12 to include cont’d. Schedule of services to be provided, including when the services are to begin, the frequency, duration and location for the provision of services Program modifications or supports provided to school personnel on behalf of the child Explanation of any time the child will not participate along with nondisabled children Accommodations to be provided during state and district assessments that are necessary to the measuring child's academic and functional performance EEX 5051 Nelson & Rocha

13 to include cont’d. Additionally, when the student is 16 years old, a statement of post-secondary goals and a plan for providing what the student needs to make a successful transition is required. ( this transitional plan can be created at an earlier age if desired.) IEP's also include other pertinent information found necessary by the team, such as a health plan or a behavior plan for some students. EEX 5051 Nelson & Rocha

14 Cons of RTI One criticism of the RTI method suggests that RTI is really a means for limiting access to Special Education services. The intervention model puts the focus on individual teachers to prove that they have done everything possible in the classroom before the child can be assessed. Because the RTI model is often implemented across years, assessment and classification of a student can be unreasonably delayed or never provided when each new year the student has a new teacher and a new RTI plan. EEX 5051 Nelson & Rocha

15 Critics charge that requiring an extensive and lengthy paper trail prior to evaluation of a child is primarily used as a bureaucratic means for delaying that evaluation. They point to the fact that the cost of special education services is a powerful incentive for districts to systematically delay services to as many children as possible as long as possible. EEX 5051 Nelson & Rocha

16 An additional criticism of this program is associated with the model that it replaces Because the RTI model only results in evaluation of the most critical failures in the regular classroom, students in Special Education classrooms are less likely to succeed generally. The previous model which addressed discrepancy cast a net to students who could be said to possess areas of relative strength and were more likely to benefit from services. EEX 5051 Nelson & Rocha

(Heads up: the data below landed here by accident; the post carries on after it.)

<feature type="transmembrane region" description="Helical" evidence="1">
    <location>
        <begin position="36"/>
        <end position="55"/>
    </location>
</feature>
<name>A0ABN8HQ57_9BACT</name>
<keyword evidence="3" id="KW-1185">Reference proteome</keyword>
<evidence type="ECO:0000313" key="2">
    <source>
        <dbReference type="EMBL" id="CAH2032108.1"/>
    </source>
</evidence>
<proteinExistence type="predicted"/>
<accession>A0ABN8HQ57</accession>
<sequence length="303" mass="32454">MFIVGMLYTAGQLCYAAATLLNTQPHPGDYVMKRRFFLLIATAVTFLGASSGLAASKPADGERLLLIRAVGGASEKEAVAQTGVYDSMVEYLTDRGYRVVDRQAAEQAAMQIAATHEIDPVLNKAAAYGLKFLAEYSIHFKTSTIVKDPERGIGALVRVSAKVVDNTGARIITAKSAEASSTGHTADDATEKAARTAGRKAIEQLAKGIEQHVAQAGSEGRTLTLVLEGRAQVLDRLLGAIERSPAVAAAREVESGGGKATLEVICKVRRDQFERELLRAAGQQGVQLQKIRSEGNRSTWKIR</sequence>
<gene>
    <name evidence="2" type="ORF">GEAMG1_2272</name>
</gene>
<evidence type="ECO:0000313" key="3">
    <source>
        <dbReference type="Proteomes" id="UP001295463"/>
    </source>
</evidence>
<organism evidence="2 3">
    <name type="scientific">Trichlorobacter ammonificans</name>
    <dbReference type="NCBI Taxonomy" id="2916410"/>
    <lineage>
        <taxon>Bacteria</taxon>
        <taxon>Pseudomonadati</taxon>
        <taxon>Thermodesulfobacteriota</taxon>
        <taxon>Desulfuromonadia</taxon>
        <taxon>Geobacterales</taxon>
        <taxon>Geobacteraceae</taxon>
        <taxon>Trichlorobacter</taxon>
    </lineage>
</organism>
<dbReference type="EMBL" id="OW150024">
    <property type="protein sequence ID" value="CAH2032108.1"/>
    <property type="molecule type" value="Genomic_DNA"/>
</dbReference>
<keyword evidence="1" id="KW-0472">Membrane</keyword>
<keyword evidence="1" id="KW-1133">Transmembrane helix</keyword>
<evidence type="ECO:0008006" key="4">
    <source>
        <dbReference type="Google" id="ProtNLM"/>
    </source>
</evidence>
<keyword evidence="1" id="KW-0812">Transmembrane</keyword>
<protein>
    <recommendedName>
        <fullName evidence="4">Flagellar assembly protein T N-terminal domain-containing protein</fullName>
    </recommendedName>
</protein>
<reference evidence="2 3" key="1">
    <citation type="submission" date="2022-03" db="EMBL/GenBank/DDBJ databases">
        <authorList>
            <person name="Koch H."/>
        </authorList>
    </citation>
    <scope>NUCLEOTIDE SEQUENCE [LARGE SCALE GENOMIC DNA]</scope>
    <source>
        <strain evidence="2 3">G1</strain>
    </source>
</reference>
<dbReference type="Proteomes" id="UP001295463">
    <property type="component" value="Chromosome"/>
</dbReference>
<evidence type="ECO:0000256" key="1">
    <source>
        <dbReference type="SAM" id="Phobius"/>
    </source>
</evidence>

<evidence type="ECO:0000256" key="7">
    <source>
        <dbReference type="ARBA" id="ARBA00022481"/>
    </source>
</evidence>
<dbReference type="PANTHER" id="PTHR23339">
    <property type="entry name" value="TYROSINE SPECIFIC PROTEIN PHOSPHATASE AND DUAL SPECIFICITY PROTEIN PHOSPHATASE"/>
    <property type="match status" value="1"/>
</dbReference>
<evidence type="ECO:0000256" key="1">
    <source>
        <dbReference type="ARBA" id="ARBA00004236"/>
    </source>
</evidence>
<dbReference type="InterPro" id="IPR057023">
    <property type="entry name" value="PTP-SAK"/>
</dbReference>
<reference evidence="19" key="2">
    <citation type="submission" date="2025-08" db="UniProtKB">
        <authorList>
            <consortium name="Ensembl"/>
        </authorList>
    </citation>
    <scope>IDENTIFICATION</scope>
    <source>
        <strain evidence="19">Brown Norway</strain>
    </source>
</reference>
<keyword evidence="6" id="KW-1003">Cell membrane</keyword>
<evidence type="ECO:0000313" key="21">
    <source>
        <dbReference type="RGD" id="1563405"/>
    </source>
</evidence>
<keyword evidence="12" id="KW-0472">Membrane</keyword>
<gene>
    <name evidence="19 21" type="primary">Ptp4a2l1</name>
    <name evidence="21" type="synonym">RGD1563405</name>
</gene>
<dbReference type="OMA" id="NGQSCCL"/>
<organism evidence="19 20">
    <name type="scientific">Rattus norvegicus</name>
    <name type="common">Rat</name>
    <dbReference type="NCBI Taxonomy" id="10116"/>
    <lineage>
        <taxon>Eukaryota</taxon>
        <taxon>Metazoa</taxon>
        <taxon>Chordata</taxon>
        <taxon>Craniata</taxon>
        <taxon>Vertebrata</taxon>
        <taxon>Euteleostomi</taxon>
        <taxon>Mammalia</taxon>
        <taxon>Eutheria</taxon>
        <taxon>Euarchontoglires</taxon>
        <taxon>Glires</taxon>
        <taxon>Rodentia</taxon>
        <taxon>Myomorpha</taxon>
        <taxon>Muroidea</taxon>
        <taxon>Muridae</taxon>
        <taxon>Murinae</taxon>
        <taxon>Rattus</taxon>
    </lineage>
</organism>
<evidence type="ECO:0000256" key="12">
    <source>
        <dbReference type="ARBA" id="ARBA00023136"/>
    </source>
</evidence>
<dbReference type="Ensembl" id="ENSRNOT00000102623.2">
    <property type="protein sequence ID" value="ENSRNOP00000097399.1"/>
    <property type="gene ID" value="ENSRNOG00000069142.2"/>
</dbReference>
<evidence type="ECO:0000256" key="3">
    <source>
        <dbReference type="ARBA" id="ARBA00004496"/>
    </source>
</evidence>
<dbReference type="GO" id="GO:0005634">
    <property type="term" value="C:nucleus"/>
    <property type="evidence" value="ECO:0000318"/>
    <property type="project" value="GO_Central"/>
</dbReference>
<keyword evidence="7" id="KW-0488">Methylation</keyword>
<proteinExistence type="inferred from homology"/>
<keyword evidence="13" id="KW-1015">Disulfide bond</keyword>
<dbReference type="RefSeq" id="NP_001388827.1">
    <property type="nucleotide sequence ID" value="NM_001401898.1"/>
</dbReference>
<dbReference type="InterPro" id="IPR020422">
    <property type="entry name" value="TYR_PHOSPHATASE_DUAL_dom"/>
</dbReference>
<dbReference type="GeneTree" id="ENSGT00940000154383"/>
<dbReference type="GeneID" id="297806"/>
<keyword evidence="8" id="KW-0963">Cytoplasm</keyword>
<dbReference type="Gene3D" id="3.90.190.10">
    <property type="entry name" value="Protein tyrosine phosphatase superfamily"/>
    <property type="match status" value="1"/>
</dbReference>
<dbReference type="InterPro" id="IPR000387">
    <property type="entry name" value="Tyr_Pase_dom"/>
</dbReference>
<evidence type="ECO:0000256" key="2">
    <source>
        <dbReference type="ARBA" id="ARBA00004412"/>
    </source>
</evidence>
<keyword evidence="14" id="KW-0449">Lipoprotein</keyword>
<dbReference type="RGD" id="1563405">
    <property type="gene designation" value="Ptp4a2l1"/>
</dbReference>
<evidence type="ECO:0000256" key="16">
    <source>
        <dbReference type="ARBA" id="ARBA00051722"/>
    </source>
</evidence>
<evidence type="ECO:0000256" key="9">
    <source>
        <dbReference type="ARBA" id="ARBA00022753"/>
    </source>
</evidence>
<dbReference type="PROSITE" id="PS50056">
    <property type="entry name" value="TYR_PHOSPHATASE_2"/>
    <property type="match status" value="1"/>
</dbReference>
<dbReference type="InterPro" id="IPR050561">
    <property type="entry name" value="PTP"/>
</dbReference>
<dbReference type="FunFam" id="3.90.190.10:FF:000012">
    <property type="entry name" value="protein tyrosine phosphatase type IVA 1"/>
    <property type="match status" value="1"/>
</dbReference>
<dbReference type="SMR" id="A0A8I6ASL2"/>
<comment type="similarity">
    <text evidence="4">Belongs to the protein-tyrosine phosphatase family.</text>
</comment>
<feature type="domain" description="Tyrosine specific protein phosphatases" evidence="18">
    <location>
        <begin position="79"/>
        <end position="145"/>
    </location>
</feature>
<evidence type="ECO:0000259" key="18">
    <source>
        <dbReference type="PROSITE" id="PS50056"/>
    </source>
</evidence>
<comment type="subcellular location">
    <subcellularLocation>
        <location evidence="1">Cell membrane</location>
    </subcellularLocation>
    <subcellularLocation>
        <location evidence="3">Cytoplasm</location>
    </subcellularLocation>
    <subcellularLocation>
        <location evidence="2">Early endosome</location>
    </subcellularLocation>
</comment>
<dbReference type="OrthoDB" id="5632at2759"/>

17 Emotional Cost Another con of RTI, if interventions don't work, or aren't implemented correctly/consistently a lot of time can be wasted, and the student slips farther behind peers. This leads to the student having a lowered self esteem, feelings of stupidity or worthlessness. The ramifications reach far into the future! EEX 5051 Nelson & Rocha

18 PERSPECTIVE If there are no accommodations for students with learning disabilities, then that will lead students into failure. EEX 5051 Nelson & Rocha

19 KEY (or bottom line) What do we as educators, need to know in order to shape our students instructional experiences so they are able to learn, most effectively and most efficiently? EEX 5051 Nelson & Rocha

20 “On a positive note” or “The format of an IEP after the RTI process!” For certain students, as an ESE team develops an IEP, evidence from the RTI process may provide greater clarity, more specific data, and increased focus for developing strengths and needs, writing measurable present levels of educational performance and annual goals, and measuring progress toward goals. Because the RTI process takes a considerable amount of time during the students year, the IEP process is working on guidance that incorporates RTI concepts into the writing of IEP’s. EEX 5051 Nelson & Rocha

21 References U.S. Department of Education, July 2000, Office of Special Education and Rehabilitative Services Part B of the Individuals with Disabilities Education Act (IDEA) regarding Individualized Education Programs (IEP's) for children with disabilities, including preschool-aged children. Response to Intervention (RTI) vs. the Discrepancy Model, 2007, LDinfo Publishing, EEX 5051 Nelson & Rocha